Wayne Hart

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Wayne Hart was Clemson's eleventh head coach, leading the Tigers for one season in 1916.

Hart played tackle for three years at Georgetown University in the District of Columbia, then he moved down to Foggy Bottom to play for one year at the George Washington University. He was a member of the All-South Atlantic team for four years.

He was also an assistant coach at Georgetown. In 1913, he coached the Washington Vigilants, a professional football team and did not lose a game. The last two seasons before arriving at Clemson, he coached various sports at Technical High School in Washington, D.C.

In Hart's single season at Clemson, he coached nine games for a 3-6 record, and a .333 winning percentage, the third lowest in Clemson football history.

The Tiger published the following front page article on 8 February 1916 (Volume XI, Number 17):

"Georgetown Star Will Train Tigers in 1916"
Saturday afternoon at the Sophomore-Junior game one prominent figure stood above everybody else on the sidelines. This much-observed, much-talked-about, much-interested, and very interesting fellow was none other than Wayne M. Hart, our new football coach.
Mr Hart is a tall, rather slender, handsome, young fellow, who is naturally full of football, and knows the game. He weighs about 200 pounds, and is every inch a man. He has a business-like, yet pleasant, winning way that is sure to make him popular with the boys, and he comes to us with such unqualified recommendations and such a record, both as a player and a coach, that we are sure he will deliver the goods.
Coach graduated at Georgetown in 1912, where he played three years as tackle. Having played the year previous at George Washington University, where he won for himself a place on the All-South Atlantic team.
Mr. Hart was selected as a member of the All-South Atlantic football team for the four years that he participated in football, and was reputed to be the heaviest tackle in the South Atlantic states. After being selected as assistant coach at Georgetown University, he was sent up to Carlisle, Pa., to observe the Indian system and to install it at his Alma Mater. In 1913, he was coach of the Vigilants, a professional team in Washington, and they were so successful that they didn't lose a game.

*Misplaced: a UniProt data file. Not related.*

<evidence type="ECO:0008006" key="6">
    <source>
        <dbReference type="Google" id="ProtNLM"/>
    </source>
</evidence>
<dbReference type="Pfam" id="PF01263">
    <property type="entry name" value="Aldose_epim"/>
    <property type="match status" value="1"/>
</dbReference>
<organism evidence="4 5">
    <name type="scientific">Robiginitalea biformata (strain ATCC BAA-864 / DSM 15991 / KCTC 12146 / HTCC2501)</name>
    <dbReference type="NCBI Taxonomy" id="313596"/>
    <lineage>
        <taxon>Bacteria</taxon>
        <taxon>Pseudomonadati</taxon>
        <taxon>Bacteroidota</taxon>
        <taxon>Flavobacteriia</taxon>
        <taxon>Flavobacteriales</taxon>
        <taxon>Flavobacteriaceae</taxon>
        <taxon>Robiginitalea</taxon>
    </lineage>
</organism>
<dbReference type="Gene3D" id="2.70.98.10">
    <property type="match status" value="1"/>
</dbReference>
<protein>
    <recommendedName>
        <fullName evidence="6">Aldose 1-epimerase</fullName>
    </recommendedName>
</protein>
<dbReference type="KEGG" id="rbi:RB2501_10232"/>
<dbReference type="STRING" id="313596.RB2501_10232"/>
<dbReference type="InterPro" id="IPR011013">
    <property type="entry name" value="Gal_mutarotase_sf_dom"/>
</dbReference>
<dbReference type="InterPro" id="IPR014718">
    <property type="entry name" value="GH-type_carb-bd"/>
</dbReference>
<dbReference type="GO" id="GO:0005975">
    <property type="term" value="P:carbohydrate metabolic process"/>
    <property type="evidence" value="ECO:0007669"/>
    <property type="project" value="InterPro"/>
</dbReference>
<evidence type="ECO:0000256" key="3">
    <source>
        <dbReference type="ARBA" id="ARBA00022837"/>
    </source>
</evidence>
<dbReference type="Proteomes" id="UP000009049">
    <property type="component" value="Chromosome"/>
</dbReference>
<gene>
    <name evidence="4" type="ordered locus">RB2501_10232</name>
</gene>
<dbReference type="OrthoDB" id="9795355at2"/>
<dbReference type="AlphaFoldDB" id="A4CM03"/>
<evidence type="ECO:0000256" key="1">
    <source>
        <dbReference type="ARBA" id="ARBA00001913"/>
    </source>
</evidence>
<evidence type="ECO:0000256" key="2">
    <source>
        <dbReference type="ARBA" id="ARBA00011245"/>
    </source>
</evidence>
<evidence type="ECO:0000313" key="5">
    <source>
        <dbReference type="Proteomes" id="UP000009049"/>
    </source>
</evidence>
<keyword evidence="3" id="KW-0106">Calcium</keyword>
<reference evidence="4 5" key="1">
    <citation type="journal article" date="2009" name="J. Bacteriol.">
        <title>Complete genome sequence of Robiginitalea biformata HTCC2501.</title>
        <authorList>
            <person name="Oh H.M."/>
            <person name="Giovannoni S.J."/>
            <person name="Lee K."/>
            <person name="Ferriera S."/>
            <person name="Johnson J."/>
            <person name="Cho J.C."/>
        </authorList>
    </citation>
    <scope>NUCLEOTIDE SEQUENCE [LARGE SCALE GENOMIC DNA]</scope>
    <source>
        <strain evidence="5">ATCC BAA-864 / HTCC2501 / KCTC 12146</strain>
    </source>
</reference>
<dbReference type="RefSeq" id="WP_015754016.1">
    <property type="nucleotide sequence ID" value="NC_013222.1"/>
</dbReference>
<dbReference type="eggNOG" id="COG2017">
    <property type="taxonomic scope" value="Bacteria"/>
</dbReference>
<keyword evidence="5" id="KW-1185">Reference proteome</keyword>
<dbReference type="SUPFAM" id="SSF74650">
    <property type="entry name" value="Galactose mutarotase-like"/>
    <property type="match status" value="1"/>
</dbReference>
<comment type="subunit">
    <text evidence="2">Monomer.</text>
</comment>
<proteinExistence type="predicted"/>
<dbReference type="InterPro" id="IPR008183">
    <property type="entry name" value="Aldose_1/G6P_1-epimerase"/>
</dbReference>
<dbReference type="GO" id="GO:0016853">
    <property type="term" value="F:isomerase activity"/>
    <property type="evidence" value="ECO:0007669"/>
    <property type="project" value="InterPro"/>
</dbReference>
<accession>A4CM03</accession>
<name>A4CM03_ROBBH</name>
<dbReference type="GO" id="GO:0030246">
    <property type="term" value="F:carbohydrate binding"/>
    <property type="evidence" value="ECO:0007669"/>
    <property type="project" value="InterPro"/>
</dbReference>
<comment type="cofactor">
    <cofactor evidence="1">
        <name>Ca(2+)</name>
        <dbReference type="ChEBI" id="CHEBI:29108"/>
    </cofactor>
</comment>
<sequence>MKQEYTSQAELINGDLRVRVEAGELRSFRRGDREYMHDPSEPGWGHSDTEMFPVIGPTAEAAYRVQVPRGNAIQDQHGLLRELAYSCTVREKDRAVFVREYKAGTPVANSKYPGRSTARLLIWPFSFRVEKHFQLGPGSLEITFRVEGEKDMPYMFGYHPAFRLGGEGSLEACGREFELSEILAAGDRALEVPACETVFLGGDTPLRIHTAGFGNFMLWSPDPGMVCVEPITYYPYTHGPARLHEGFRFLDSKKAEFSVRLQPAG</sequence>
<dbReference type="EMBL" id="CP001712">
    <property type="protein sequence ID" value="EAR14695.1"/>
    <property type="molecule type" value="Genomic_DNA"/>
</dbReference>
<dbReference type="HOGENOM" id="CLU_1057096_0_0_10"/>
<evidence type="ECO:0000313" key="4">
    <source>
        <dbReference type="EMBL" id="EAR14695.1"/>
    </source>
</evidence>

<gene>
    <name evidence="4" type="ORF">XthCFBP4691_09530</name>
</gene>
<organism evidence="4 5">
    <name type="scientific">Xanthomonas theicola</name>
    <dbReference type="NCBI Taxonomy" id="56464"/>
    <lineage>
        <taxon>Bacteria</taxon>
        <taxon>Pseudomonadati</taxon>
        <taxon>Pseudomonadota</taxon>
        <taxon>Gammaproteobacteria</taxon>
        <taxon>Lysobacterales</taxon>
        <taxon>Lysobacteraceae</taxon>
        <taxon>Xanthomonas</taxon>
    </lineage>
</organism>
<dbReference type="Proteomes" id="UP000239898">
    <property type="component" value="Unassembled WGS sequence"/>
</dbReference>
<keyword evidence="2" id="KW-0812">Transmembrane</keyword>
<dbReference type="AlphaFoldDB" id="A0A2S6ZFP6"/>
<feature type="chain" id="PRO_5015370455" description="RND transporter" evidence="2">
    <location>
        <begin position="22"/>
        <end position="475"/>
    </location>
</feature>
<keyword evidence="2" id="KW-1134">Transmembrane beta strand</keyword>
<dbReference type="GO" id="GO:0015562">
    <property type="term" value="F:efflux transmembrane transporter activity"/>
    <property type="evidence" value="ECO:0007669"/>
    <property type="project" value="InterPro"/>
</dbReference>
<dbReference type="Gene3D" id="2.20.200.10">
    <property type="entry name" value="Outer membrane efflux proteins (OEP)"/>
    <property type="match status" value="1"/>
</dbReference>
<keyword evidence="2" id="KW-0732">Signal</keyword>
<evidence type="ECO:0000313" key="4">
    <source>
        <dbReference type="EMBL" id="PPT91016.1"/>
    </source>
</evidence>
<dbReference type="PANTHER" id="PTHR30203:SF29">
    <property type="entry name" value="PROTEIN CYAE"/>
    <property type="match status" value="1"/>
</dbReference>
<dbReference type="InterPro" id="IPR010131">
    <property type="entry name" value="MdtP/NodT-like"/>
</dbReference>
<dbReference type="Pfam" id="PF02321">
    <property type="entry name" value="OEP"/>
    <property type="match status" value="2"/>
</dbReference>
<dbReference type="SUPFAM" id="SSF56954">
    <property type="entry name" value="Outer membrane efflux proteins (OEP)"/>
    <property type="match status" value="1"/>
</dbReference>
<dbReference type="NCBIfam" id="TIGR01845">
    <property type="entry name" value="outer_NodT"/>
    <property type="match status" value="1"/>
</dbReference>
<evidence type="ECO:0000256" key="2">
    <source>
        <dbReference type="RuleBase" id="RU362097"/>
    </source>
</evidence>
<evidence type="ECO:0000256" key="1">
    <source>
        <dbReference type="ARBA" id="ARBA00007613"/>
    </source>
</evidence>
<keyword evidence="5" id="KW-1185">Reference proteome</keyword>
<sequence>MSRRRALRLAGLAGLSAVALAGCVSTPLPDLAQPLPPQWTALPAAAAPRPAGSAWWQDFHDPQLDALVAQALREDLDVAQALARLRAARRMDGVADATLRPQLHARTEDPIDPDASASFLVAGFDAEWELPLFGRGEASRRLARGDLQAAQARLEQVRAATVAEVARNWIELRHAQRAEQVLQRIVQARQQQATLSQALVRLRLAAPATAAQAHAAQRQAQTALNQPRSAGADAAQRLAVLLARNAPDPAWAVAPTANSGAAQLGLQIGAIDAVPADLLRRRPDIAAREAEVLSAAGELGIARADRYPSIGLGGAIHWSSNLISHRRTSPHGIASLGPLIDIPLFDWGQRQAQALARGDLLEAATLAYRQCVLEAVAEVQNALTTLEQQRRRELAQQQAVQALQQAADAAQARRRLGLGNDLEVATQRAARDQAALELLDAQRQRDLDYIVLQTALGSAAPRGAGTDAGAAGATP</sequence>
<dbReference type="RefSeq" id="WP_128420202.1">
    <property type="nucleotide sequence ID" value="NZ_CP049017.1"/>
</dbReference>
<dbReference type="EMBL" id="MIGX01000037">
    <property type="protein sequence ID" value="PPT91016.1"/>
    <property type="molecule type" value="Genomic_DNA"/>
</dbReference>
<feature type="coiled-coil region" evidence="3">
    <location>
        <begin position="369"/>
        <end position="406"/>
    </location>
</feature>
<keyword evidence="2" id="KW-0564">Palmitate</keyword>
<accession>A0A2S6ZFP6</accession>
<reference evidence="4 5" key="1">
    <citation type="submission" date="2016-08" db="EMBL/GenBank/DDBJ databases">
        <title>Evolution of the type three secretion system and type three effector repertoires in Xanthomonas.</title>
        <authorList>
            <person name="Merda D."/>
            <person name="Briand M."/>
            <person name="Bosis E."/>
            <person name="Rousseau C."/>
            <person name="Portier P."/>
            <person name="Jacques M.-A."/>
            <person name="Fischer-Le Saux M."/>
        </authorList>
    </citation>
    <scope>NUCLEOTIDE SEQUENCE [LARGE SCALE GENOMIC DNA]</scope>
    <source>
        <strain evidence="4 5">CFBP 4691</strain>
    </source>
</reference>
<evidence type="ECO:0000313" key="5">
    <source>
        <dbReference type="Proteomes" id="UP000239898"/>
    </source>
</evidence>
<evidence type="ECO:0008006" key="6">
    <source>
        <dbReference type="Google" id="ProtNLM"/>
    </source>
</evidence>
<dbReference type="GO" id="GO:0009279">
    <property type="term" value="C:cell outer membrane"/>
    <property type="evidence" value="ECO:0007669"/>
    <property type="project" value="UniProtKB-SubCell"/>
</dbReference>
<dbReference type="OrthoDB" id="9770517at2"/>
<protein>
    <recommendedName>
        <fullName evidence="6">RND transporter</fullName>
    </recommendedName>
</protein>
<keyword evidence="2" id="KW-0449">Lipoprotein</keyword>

He is a firm believer in the famous Indian style of play. This means a radical change from our last years' style of play and methods of attack, but most of us are glad to know that the change is to be made as it is what be [sic] believe we need.
The last two seasons Coach Hart drove the Technical High School team in Washington, and won a rag in that ring for the first time in the history of the school. We all believe in him as coach and as a man, and we're going to pull for him and with him so strong that Clemson is bound to have a winning football team in 1916.

On Monday, May 15, Coach Hart begins one week of spring practice, after returning to campus on Sunday, May 14. "Monday night after supper practically the entire corps gathered in chapel to start the football practice off properly with a few good old time yells and short speeches. Coach Hart, 'Johnnie' Gantt, 'Rummy' Magill, 'Dopie' Major, and 'Mule' Littlejohn made speeches, short but to the point, and with the true ring to them. In Coach Hart's talk he said that he was confident that Clemson would send out a winning team next year. He went further to say that his rules for training would be rigid and strictly enforced, that all men who come out for football will be expected to stay out all the year, that all men, whether they be big, little, old, or young, wil have a fair chance to make the team, etc. Coach didn't hand out any soft line but his words and manner were direct and smacked of old time pep. Coach was greeted with a thrilling roar of applause and was assured of the hearty confidence and support of the entire corps. The enthusiastic way in which the yells and songs were pulled off is indicative of the great expectations generally entertained with regard to the 1916 football season. After the mass meeting, Coach kept the squad in chapel and showed them a few offensive plays on the blackboard. Some of the old heads fell for his style of play, and everybody is very optimistic over the football outlook for next season. (The Tiger, Wednesday 17 May 1916, Volume XI, Number 28, pages 1, 3.)

Preceded by: Frank Dobson Clemson University Football Coaches Succeeded by: Edward Donahue